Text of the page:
BENGALURU: Six-year-old Vineeth Dev is busy watching cartoons on his father’s laptop at Indira Gandhi Institute of Child Health’s Centre of Excellence for Rare Diseases. His enzyme replacement therapy is under way and will take a lot of time. He suffers from Hunter’s Syndrome. The enzyme that Vineeth needs is manufactured by only one other company, Shire, not registered in India, making its procurement difficult.
Luckily, his father’s software firm crowdsourced `62 lakh by collecting `500 each from every employee towards Vineeth’s treatment. Vamsi Krishna, the father, doesn’t know what to do once they run out of the drugs. “My son’s therapy started two months ago. After six months, I don’t know what to do,” he said. His wife Vidya says, “There are a couple of children who are getting treatment free of cost under Shire’s charitable access programme. But Vineeth is not covered because they sponsor limited number of patients only.”
Dr Sanjeeva G N, the paediatrician who runs the Centre, says if there is a policy on rare disease in place, which acknowledges that each rare disease is different and the treatment cost keeps increasing exponentially with every kilogram the child puts on, the funding process will become institutionalised and there will be a corpus to turn to.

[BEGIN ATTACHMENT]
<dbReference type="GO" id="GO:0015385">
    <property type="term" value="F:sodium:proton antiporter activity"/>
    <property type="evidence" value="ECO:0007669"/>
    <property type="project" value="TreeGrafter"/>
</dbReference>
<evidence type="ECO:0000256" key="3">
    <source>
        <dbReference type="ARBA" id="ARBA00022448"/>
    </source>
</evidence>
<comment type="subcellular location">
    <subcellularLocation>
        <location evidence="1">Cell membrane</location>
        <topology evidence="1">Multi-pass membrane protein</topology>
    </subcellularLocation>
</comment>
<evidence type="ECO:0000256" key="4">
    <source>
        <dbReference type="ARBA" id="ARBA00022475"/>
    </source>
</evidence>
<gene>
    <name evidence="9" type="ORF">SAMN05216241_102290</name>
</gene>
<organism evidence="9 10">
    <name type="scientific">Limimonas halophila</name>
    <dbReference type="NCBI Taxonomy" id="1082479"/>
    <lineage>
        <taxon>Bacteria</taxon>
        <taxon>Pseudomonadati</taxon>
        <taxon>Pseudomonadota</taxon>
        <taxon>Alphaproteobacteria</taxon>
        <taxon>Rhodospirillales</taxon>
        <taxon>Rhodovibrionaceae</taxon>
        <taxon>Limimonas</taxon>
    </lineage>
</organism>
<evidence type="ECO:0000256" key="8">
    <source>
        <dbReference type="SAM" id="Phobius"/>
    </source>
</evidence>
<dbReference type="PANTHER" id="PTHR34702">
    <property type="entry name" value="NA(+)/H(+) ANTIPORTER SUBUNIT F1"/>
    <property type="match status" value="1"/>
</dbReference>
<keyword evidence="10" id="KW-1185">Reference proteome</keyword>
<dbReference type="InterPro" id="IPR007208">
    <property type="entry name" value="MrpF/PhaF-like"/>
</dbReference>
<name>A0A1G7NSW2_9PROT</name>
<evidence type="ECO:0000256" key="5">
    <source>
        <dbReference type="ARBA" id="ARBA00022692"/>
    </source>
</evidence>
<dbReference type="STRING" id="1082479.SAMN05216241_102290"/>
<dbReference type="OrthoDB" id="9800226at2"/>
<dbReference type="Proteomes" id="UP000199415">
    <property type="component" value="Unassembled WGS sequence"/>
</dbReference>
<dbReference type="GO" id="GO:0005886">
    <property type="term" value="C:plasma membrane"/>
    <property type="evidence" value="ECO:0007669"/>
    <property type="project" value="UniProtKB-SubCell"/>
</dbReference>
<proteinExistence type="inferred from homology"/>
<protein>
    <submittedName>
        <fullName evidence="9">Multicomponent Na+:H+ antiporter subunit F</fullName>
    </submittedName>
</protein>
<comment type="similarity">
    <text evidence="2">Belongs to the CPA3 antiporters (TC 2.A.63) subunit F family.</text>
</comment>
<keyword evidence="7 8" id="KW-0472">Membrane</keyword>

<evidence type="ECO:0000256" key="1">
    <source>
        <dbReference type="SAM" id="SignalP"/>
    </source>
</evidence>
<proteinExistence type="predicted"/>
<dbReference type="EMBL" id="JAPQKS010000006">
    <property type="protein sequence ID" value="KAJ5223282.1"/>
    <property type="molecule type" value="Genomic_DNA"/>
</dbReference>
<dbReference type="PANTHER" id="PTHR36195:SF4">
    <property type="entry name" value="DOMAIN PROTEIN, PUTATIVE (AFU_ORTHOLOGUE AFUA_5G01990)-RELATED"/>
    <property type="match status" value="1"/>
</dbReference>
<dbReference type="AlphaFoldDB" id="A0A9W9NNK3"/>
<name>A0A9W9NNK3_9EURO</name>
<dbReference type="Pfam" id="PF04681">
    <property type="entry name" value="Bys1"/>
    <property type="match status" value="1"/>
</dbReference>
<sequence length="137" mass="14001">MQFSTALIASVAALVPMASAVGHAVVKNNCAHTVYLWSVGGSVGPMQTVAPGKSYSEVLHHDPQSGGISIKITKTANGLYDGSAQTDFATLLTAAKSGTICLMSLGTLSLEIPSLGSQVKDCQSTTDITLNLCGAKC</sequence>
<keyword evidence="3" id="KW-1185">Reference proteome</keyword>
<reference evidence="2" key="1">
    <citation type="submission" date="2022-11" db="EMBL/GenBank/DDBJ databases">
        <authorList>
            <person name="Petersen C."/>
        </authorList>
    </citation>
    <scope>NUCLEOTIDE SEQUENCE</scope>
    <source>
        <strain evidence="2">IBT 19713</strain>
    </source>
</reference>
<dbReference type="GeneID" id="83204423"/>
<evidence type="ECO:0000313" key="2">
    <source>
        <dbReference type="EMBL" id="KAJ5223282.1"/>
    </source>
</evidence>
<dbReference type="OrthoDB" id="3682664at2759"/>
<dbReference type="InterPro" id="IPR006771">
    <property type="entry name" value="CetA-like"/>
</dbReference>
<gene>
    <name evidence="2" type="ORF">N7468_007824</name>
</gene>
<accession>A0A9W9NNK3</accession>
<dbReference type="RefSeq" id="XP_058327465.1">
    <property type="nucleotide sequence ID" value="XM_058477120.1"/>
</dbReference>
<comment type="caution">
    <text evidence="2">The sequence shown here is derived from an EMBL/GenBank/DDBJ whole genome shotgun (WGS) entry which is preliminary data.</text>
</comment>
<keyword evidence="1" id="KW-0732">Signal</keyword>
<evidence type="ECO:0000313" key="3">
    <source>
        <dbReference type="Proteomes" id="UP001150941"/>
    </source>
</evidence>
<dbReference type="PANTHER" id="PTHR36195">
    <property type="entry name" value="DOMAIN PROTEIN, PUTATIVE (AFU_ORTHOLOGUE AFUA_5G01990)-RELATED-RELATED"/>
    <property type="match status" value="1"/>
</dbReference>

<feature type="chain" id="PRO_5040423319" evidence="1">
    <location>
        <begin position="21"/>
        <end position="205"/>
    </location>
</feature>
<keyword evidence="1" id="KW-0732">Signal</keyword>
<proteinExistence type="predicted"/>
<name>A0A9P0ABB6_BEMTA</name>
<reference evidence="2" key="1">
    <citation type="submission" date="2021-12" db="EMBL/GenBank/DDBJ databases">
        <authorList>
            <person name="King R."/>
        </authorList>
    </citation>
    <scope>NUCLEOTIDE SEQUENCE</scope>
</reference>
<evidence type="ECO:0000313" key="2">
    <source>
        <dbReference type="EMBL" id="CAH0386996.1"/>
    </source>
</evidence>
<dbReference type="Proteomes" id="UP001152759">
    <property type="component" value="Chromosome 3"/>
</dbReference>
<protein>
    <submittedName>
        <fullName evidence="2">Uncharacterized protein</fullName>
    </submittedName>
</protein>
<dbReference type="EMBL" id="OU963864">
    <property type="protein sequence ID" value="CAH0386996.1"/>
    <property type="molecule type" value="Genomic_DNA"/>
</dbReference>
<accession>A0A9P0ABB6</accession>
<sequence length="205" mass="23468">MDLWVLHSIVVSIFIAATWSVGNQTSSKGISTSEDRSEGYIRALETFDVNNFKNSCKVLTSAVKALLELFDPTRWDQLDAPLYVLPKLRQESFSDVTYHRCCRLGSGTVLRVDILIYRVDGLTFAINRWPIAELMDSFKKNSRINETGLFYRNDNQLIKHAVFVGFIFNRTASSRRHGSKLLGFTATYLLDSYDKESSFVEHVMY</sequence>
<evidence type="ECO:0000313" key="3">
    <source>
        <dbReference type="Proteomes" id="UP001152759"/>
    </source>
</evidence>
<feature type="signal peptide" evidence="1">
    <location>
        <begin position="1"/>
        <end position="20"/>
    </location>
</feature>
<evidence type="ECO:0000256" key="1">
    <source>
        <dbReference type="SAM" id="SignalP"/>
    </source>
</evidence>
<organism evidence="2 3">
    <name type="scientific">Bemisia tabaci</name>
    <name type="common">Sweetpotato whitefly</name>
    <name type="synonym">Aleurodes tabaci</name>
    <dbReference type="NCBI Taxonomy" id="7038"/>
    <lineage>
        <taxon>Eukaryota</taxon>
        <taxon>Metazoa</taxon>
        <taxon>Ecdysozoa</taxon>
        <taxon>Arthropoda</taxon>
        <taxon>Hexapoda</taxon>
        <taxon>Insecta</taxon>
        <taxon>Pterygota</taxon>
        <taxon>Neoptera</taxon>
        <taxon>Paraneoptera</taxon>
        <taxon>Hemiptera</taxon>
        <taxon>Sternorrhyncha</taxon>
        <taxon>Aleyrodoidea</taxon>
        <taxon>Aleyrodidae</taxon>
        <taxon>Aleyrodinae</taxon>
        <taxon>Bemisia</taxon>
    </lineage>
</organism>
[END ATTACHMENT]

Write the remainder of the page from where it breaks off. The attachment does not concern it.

Eleven-year-old Prajwal H chats up with his mother Vanitha J as his infusion is under way, saline dripping down his arm. His father works as a salesman in a clothing showroom. “His father earns `20,000 per month. How can we afford `5 lakh worth of drugs per month? He suffers from Gaucher. People say he looks normal and question why he should get an exemption in anything,” Vanitha says.
Gaucher is characterised by bruising, fatigue, anaemia, low blood platelet count and enlargement of the liver and spleen, and is caused by a hereditary deficiency of a particular enzyme. Prajwal attends cricket coaching at a local academy and has also played in zonal level matches. Continuous treatment enabled him to do that, his mother says.
Nidhi Shirol (19) sits patiently on a reclining sofa while she undergoes enzyme transfusion. It takes around 12 hours for the transfusion to be completed and she has to undergo this every 15 days. She suffers from Pompe disease that doesn’t allow her muscles to function normally.
The Centre was set up in public-private partnership with Organisation for Rare Diseases, a national-level parents’ support group for children suffering from ultra rare diseases in India, co-founded by Nidhi’s father Prasanna Shirol.
Nidhi is a BCom student and until recently, her mother Sharada Shirol would accompany her to class. Sharada recalls her struggle, “I remember when we went to private hospitals, they would ask us to come at a time convenient to them. Here, we are so well received.”